Comment »Posted on Monday 10 November 2008 at 2:16 pm by Jacob Aron
In Education, Evolution, Getting It Wrong

A survey by Teachers TV has found that nearly a third of the 1200 teachers who participated belive that creationism should be given the same status as evolution in the classroom. More worryingly, out of the 248 science teachers who were included in the poll, 18% agreed with this notion. Should these people really be allowed to call themselves science teachers?

I do have a few doubts about this poll. It was conducted via email, which means that selection bias could be a factor. Those who are strongly propionate’s either way about this issue are more likely to respond to an email poll than those who aren’t too bothered. This could likely mean that the percentage of science teachers in the UK who believe creationism should be taught in school is lower than 18%. This isn’t really that important to what I have to say, however.

Regardless of how representative the poll is, there are still 44 (or possibly 45, as 18% of 248 doesn’t give you a whole number) science teachers out there who would like to teach creationism in their lessons as an equal alternative to evolution. This is nonsense.

I’m largely reiterating points I laid out in the wake of the Michael Reiss incident, in which the director of education at the Royal Society was widely misreported to have called for creationism to be taught in science lessons, ultimately leading to his dismissal from the post. What he actually said is that science teachers should be able to answer questions on creationism rather than deflect them, and more importantly show why it is not science.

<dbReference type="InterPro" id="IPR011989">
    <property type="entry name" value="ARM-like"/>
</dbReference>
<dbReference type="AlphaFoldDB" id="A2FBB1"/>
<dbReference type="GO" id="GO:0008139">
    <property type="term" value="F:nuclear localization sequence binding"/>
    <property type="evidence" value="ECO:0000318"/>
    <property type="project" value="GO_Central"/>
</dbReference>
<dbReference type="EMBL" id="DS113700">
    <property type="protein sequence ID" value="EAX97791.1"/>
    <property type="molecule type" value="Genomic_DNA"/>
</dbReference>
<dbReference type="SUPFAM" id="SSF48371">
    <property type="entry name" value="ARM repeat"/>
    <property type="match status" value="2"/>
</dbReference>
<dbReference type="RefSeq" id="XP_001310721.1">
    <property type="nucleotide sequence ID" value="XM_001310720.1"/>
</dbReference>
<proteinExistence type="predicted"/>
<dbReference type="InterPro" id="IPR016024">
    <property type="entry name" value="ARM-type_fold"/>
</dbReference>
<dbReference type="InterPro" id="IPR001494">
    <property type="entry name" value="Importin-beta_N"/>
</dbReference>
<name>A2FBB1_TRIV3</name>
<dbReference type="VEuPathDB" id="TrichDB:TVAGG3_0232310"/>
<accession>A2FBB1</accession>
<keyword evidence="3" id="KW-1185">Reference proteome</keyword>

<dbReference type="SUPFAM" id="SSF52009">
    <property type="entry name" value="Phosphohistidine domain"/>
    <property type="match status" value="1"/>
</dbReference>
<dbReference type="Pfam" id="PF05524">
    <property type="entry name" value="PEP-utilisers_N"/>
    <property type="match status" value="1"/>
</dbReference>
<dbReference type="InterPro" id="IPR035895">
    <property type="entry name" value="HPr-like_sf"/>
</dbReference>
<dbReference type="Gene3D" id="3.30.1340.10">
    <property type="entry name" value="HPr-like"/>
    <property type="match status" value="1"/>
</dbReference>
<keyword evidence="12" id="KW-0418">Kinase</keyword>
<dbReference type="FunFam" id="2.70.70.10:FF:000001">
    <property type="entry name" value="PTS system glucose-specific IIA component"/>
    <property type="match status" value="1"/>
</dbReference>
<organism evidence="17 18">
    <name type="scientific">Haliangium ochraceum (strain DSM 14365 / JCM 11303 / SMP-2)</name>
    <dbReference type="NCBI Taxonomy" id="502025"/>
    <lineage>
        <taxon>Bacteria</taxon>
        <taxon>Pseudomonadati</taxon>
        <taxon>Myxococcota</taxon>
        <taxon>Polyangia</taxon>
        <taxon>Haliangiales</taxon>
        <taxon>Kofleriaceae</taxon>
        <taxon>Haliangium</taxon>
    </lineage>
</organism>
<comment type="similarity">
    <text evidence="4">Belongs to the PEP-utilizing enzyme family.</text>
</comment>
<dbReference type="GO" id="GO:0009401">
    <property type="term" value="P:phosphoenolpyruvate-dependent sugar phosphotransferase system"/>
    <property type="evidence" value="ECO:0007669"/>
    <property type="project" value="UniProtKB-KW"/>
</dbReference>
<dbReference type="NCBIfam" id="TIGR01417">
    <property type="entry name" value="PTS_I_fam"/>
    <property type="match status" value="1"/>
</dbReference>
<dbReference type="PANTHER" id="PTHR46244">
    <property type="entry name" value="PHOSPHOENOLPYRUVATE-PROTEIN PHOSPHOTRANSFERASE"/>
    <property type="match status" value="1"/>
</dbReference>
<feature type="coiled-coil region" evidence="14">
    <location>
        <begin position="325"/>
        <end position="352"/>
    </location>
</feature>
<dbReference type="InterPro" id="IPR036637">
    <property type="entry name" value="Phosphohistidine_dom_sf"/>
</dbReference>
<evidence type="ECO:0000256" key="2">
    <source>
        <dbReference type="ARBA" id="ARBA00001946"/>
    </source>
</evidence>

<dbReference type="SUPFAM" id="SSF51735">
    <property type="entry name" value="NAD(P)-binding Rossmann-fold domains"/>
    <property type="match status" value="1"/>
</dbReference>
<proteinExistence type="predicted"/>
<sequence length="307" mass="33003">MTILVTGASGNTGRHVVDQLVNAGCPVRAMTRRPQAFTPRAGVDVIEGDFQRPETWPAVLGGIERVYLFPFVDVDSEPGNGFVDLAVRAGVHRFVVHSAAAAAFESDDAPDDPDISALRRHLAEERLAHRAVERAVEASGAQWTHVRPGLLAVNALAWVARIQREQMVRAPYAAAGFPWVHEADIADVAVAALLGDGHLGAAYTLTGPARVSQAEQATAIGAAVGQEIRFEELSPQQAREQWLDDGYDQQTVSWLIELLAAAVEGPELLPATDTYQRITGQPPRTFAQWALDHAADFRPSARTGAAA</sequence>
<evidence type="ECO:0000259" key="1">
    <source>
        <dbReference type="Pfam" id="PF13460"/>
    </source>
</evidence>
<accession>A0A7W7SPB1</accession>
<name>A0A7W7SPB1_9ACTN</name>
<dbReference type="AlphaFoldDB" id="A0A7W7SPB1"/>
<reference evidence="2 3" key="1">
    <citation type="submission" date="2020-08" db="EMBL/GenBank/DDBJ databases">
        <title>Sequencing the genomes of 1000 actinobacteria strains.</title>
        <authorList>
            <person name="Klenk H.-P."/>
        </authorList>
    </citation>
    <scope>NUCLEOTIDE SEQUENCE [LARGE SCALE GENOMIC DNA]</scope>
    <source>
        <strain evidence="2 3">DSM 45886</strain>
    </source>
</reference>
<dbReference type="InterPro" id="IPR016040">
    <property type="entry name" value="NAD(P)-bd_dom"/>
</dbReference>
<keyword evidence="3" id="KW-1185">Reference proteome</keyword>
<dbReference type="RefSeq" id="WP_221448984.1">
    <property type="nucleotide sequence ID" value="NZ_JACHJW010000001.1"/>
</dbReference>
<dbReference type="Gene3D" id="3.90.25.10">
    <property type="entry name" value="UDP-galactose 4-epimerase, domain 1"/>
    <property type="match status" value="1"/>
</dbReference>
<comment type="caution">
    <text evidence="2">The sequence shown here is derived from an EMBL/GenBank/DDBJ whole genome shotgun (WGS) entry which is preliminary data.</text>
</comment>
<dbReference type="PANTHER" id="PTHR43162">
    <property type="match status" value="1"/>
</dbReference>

Creationism isn’t science for the same reason that science cannot prove or disprove the existence of God: it’s unobservable, untestable and most importantly cannot be falsified. Evolution can be falsified. For example, if DNA sequencing of two species that appear to be similar (say, chimpanzees and humans) showed wildly different genomes, then it could not be possible that we evolved from a common ancestor. Fortunately for evolution, we share something like 96% of our genes with chimps.

The previous paragraph is an example of how I would like to see creationism taught in schools. Thankfully, almost half of the surveys respondents agree with me, in that they feel the complete exclusion of creationism from the classroom is counter-productive. The question is, how do you change the minds of those teachers who truly believe it is science?

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